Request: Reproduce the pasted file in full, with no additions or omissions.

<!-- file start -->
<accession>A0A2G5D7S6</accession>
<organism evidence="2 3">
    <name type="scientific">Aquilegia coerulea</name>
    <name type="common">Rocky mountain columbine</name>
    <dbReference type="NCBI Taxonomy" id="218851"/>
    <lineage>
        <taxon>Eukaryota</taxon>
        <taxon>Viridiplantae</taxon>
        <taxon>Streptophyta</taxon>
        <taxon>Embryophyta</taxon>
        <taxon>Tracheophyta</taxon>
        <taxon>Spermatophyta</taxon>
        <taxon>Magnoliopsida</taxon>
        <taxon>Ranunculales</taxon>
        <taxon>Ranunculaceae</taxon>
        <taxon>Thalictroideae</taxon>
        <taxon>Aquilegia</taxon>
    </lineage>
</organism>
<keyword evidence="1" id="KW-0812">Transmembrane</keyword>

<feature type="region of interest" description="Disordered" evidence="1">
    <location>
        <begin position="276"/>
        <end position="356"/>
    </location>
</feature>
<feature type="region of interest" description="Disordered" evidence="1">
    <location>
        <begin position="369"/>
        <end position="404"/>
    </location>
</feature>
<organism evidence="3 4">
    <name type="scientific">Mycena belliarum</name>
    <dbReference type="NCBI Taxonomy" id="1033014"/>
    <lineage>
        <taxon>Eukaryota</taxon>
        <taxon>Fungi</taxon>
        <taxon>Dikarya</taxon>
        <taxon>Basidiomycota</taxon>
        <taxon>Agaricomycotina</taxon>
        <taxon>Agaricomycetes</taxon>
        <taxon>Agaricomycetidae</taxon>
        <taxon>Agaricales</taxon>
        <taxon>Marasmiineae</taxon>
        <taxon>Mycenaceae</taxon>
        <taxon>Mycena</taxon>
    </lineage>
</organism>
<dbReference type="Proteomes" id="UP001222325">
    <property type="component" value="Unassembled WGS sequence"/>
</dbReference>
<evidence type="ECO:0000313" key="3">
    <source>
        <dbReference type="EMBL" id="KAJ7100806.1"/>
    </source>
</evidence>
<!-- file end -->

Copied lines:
<accession>A0A2G5D7S6</accession>
<organism evidence="2 3">
    <name type="scientific">Aquilegia coerulea</name>
    <name type="common">Rocky mountain columbine</name>
    <dbReference type="NCBI Taxonomy" id="218851"/>
    <lineage>
        <taxon>Eukaryota</taxon>
        <taxon>Viridiplantae</taxon>
        <taxon>Streptophyta</taxon>
        <taxon>Embryophyta</taxon>
        <taxon>Tracheophyta</taxon>
        <taxon>Spermatophyta</taxon>
        <taxon>Magnoliopsida</taxon>
        <taxon>Ranunculales</taxon>
        <taxon>Ranunculaceae</taxon>
        <taxon>Thalictroideae</taxon>
        <taxon>Aquilegia</taxon>
    </lineage>
</organism>
<keyword evidence="1" id="KW-0812">Transmembrane</keyword>

<feature type="region of interest" description="Disordered" evidence="1">
    <location>
        <begin position="276"/>
        <end position="356"/>
    </location>
</feature>
<feature type="region of interest" description="Disordered" evidence="1">
    <location>
        <begin position="369"/>
        <end position="404"/>
    </location>
</feature>
<organism evidence="3 4">
    <name type="scientific">Mycena belliarum</name>
    <dbReference type="NCBI Taxonomy" id="1033014"/>
    <lineage>
        <taxon>Eukaryota</taxon>
        <taxon>Fungi</taxon>
        <taxon>Dikarya</taxon>
        <taxon>Basidiomycota</taxon>
        <taxon>Agaricomycotina</taxon>
        <taxon>Agaricomycetes</taxon>
        <taxon>Agaricomycetidae</taxon>
        <taxon>Agaricales</taxon>
        <taxon>Marasmiineae</taxon>
        <taxon>Mycenaceae</taxon>
        <taxon>Mycena</taxon>
    </lineage>
</organism>
<dbReference type="Proteomes" id="UP001222325">
    <property type="component" value="Unassembled WGS sequence"/>
</dbReference>
<evidence type="ECO:0000313" key="3">
    <source>
        <dbReference type="EMBL" id="KAJ7100806.1"/>
    </source>
</evidence>